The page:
This article is a continuation of Ford & Harrison LLP's focus on the use of arbitration agreements to protect employers from collective/class-action exposure under the Fair Labor Standards Act.
On April 27, 2011, the United States Supreme Court issued AT&T Mobility LLC v. Concepcion addressing the enforceability of an arbitration agreement in a consumer contract that prohibited classwide arbitration. In a 5-4 decision, the Court held that the agreement was enforceable, reversing the Ninth Circuit's determination that the agreement prohibiting class claims was unconscionable under California law. The Concepcion decision is a strong indication that an arbitration agreement prohibiting classwide arbitration in the employment context would be enforceable.
Vincent and Liza Concepcion entered into an agreement for the sale and servicing of cellular telephones with AT&T. The agreement provided for arbitration of all disputes between the parties. The agreement specified that all claims be brought in the parties' "individual capacity, and not as a plaintiff or class member in any purported class or representative proceeding." Subsequently, the Concepcions filed suit against AT&T in federal court over a dispute regarding their cell phone contract.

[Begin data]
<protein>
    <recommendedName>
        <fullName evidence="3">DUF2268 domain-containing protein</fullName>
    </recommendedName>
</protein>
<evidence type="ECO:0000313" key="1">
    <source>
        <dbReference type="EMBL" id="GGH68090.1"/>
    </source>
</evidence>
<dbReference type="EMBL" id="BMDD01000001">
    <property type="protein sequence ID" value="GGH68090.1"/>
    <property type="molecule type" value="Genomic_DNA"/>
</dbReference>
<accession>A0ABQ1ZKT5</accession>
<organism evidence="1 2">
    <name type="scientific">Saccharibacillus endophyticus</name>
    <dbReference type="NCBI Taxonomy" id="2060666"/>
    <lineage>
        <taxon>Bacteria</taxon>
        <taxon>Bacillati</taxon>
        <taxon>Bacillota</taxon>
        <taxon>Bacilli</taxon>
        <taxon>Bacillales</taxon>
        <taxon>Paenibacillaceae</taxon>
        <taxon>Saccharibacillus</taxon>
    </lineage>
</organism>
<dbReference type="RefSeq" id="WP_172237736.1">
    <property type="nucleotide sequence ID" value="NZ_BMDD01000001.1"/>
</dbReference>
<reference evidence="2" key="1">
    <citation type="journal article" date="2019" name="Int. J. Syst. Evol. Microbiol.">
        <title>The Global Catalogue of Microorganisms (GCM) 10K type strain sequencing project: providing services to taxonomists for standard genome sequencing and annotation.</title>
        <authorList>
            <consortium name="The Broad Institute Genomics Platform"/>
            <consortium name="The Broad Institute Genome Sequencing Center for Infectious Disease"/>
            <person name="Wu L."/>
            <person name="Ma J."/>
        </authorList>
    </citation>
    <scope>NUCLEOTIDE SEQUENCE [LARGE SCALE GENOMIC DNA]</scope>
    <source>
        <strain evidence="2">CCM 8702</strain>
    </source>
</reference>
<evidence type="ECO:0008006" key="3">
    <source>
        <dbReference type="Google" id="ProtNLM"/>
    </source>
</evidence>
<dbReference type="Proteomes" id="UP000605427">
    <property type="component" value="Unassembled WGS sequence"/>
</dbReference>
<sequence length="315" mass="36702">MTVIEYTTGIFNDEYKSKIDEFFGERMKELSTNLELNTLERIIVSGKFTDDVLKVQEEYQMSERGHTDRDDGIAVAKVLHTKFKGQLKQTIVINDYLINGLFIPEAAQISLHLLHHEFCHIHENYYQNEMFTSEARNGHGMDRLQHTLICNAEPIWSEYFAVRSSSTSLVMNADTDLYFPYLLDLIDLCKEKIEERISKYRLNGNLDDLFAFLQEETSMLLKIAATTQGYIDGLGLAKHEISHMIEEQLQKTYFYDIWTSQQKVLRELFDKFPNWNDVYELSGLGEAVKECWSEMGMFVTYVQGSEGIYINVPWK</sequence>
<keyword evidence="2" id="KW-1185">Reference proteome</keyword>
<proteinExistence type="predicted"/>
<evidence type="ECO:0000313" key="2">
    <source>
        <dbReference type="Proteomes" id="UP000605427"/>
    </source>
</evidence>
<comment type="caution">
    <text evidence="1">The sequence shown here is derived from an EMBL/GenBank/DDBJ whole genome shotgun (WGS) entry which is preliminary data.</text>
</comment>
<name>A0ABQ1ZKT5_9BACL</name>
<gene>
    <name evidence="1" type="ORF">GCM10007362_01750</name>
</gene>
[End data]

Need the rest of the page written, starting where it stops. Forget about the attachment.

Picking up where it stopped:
AT&T moved to compel arbitration pursuant to the terms of the contract it held with the Concepcions. The arbitration agreement included favorable terms for customers – claims could be brought in the county in which the plaintiff resided or in magistrate court, and provided that AT&T would pay at a minimum a recovery of $7,500, plus twice the amount of the plaintiff's attorneys' fees, if a plaintiff obtained an award greater than AT&T's final settlement offer. The District Court denied AT&T's motion based on a California Supreme Court case, Discover Bank v. Superior Court, 113 P.3d 1100 (2005), which held that arbitration provisions in most consumer contracts are unconscionable. The Ninth Circuit affirmed, holding that the Discover Bank rule was not preempted by the Federal Arbitration Act (FAA) because that rule was applicable to contracts generally in California.
Section 2 of the FAA makes arbitration agreements "valid, irrevocable, and enforceable, save upon such grounds as exist at law or in equity for the revocation of any contract." 9 U.S.C. §2. Under California law, courts may refuse to enforce contracts based on the doctrine of unconscionability. In Discover Bank, the California Supreme Court essentially held that class-action waivers in arbitration agreements in the consumer context were unconscionable, and thus unenforceable. In Concepcion, the United States Supreme Court framed the issue before it as: "whether §2 [of the FAA] preempts California's rule classifying most collective-arbitration waivers in consumer contracts as unconscionable."